(Set up: Sister Rita and James (a former almost-love interest and the reason she fled into space) are trapped on board an alien lifepod taht activated when they entered. They are running out of air and have no idea if they'll be rescued. Rita, BTW, has been struggling wtih doubts about her calling for a long time.)

She pulled out her sampling equipment, thoughtfully. As soon as the door had shut, systems had come on. They had light, heat, and gravity of a fashion. Could it be…?
She broke open the seal of a sample tube, breaking the vacuum within. In her mind, she heard the air rushing into the tube. She prayed her imagination was true.
"What are you doing?"
"Checking the air."
"Is there breathable air? Didn't you remind me repeatedly that this an alien ship?"
"Let's have a little faith," she snapped and he fell to sullen silence.
The timer on the screen ended and results appeared. She almost cried with relilef, but made herself repeat the experiment before saying anything. The results came up the same the second time.
"Oxygen/Nitrogen! Praise God! It's a little thinner, but no more so than say, Tibet."
"So how does that help-- What are you doing?!"
Rita had her hand on her helmet and was about to release the seal. Her hands, however, refused to carry out her commands. "Come here. We're going to do this one at a time," she told him firmly.
"Are you out of your mind? What if there's something the scanner didn't pick up?"
"Then I'll asphyxiate and you'd better be ready to slam this helmet back on me. Then we pray the skinsuit medpod can keep me alive until we're back on the Edwina Thomas. Listen to me, James. You are right. We should have been rescued by now. That means there's some kind of obstacle. We need to save the suit air in case we do have to force that door open to get to the Basilica.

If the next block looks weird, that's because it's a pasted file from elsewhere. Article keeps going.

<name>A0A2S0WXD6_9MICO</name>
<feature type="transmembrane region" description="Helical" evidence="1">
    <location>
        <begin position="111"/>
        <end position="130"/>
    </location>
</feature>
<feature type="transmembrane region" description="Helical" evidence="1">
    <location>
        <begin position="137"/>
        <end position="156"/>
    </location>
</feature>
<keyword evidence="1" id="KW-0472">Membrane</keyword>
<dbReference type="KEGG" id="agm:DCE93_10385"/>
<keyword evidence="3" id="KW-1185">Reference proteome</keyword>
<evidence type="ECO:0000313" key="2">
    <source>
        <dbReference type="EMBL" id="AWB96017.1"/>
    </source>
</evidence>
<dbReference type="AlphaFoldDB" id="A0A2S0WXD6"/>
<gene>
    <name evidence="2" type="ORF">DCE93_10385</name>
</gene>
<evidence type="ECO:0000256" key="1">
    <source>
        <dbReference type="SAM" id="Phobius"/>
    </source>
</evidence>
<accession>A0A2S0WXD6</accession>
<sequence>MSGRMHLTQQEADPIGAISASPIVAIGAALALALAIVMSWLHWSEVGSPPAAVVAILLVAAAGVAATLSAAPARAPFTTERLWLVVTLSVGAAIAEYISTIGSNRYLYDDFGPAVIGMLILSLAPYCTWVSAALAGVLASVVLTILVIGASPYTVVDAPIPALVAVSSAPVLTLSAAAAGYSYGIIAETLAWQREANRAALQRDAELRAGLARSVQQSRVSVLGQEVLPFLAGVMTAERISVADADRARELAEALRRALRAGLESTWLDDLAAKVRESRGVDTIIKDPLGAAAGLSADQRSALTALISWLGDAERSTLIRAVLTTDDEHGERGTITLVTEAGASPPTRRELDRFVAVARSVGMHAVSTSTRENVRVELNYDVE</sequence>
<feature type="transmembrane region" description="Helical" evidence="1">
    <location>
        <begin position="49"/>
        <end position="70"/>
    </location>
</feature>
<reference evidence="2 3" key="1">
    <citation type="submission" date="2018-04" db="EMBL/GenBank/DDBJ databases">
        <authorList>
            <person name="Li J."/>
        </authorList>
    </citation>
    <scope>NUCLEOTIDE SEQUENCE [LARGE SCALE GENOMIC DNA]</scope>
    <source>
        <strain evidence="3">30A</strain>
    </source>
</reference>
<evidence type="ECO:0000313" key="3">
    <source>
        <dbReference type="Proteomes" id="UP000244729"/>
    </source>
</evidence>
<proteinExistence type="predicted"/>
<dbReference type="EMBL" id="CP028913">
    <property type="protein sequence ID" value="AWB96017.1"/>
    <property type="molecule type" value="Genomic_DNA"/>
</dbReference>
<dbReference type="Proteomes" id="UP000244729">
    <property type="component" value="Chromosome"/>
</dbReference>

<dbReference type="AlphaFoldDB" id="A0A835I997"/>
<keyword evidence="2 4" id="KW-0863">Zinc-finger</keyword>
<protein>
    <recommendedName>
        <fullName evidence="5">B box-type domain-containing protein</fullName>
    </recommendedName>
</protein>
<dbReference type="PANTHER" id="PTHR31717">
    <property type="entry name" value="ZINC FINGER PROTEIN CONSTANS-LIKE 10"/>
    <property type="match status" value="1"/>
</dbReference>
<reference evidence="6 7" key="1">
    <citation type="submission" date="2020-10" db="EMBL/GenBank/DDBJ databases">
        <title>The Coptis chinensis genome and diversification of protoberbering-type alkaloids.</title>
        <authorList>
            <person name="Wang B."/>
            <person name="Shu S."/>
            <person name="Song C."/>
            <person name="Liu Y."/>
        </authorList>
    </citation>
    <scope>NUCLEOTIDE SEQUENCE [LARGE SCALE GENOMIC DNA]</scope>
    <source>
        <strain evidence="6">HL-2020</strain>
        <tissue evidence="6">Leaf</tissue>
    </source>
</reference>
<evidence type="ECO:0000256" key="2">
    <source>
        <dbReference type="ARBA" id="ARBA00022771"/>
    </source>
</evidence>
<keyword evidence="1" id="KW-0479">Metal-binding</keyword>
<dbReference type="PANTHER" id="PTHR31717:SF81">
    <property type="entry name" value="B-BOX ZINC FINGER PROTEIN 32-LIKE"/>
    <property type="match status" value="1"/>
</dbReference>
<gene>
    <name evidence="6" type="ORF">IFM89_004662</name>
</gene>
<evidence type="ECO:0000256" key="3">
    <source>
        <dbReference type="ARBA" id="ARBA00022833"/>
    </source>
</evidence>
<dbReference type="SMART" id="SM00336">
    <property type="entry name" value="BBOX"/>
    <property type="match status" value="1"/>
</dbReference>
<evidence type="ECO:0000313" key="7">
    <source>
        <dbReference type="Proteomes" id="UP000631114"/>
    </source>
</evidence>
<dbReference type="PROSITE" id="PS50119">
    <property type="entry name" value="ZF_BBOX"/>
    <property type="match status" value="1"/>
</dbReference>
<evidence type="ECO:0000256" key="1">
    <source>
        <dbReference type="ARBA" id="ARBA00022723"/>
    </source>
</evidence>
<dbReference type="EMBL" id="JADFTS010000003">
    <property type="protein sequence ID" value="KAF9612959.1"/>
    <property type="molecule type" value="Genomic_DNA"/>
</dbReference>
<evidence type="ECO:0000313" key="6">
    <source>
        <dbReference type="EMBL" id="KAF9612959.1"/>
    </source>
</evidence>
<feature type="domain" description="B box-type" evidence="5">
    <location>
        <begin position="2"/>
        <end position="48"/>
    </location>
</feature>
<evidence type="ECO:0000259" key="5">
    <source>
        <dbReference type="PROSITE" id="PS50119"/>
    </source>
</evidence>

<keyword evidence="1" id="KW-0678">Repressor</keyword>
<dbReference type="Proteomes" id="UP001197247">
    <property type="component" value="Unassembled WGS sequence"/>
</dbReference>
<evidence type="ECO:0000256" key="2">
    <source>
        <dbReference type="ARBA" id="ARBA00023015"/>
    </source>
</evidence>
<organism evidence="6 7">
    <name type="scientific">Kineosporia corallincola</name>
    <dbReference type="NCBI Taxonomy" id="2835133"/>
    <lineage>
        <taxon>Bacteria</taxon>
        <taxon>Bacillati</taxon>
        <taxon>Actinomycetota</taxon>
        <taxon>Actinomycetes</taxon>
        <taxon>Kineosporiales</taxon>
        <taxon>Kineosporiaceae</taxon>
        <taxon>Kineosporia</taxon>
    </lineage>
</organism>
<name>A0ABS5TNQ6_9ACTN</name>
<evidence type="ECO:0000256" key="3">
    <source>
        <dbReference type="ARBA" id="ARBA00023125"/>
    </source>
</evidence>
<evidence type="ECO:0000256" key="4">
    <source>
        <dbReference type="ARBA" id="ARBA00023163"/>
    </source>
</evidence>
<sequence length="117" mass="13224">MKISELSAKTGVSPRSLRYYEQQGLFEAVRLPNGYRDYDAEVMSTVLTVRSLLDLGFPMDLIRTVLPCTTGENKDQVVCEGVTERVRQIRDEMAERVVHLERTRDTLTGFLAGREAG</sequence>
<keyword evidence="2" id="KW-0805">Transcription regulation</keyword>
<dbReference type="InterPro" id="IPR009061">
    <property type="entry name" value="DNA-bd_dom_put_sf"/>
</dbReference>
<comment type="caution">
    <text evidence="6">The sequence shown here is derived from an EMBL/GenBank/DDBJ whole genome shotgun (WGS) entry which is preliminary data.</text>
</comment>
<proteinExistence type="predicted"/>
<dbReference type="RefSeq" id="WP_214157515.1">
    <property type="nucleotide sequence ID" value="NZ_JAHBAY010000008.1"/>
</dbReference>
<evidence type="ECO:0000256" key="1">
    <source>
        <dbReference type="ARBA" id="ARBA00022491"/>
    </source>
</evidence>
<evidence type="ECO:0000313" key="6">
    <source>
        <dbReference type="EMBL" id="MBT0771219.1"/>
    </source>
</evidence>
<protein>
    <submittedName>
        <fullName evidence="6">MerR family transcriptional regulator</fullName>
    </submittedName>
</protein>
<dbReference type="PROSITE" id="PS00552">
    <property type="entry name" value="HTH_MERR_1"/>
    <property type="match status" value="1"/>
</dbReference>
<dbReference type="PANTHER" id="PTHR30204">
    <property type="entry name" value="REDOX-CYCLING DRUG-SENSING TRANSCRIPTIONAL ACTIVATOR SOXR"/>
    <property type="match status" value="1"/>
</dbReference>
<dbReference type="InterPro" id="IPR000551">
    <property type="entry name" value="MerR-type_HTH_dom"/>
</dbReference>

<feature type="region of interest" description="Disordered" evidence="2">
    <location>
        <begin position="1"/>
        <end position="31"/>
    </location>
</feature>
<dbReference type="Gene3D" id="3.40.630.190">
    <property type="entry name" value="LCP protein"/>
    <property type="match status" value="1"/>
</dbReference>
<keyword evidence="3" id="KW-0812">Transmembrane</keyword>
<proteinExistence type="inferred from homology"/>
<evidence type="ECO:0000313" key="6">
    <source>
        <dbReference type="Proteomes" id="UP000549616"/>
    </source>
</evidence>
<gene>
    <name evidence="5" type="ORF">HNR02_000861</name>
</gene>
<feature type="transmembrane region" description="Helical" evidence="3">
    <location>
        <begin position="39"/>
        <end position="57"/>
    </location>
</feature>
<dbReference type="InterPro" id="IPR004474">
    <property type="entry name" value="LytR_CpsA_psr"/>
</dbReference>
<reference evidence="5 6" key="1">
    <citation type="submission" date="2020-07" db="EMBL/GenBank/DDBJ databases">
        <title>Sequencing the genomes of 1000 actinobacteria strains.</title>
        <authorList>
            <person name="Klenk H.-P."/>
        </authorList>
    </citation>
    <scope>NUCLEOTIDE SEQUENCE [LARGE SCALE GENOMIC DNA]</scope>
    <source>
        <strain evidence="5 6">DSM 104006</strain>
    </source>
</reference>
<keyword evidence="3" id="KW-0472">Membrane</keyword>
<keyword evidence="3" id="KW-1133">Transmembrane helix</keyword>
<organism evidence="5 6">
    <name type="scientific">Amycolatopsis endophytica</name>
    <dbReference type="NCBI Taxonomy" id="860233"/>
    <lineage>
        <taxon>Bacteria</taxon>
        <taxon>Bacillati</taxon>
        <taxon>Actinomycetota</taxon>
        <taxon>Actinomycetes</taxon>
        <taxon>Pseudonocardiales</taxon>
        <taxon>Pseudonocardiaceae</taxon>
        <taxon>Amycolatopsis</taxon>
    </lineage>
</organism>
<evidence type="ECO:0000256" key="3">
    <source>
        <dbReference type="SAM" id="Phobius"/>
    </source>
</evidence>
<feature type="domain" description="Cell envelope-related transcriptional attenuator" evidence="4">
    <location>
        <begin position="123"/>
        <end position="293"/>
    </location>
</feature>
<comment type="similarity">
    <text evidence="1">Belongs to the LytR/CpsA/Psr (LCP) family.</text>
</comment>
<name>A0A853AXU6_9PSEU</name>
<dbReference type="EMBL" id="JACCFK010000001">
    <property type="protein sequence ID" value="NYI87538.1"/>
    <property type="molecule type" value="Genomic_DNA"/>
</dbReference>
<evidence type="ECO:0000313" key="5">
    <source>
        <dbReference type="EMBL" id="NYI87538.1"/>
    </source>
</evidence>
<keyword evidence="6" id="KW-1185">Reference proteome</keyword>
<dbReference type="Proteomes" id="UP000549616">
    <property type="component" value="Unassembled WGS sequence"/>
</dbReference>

"So, what we're going to do is this: I'm taking this helmet off--don't fight with me, James. I'm the expert--I'm taking this helmet off and testing the air. If I'm not sick or turning blue in five minutes, you take yours off, too. I'll hand the helmet to you. You'll be ready to put it back on. Got it?"
"Are you sure?"
"Yes," she lied. "Ready?"
He shuffled over to her and held out his hands. "Ready."
He took a deep breath. Come on, girl. "You remember how to put the helmet on?"
"You trained me," he said, then added. "You want me to go first?"
"No. My idea. I'm first." She took some deep breaths as if steeling herself for a plunge into a cold deep lake. Then with a sudden yank, she twisted the seal and yanked her helmet off.
The cold thin air hit her like icy water and she gasped, then coughed.
"Rita!" his voice came loud through her earpiece.
"I'm OK! I'm OK! It's just cold!" her breath came out in little clouds and she could feel the sweat in her hair turn to ice. "It's about 8 degrees"--she stopped to cough as the sharp chill seared her lungs. The humidity's low, too. Brrr!" her teeth were chattering.
"Are you sure?" James was watching her with a new kind of fear.
"Look at my chest."
"The monitors on my chest. How do they read?"
Grimacing at his foolishness, he looked at the monitors. "Everything's good. Heart rate's a little fast."
"Imagine that." She laughed then coughed. "Oh! I'd forgotten what it's like to breathe such cold air! It actually smells very clean, though. There's kind of a…raisin scent…"
"Should I?" he reached for his own helmet.
"Not yet. Start a timer. We'll wait five minutes. I'll bleed a little air from my tank to yours so we'll be even."
"No. keep all your air. If anything happened to you--"
"No heroic posturing, please! You know, I think it's getting warmer."
By the time James took off his helmet, the temperature had risen to 30 degreed Celcius. Soon, it had risen another six.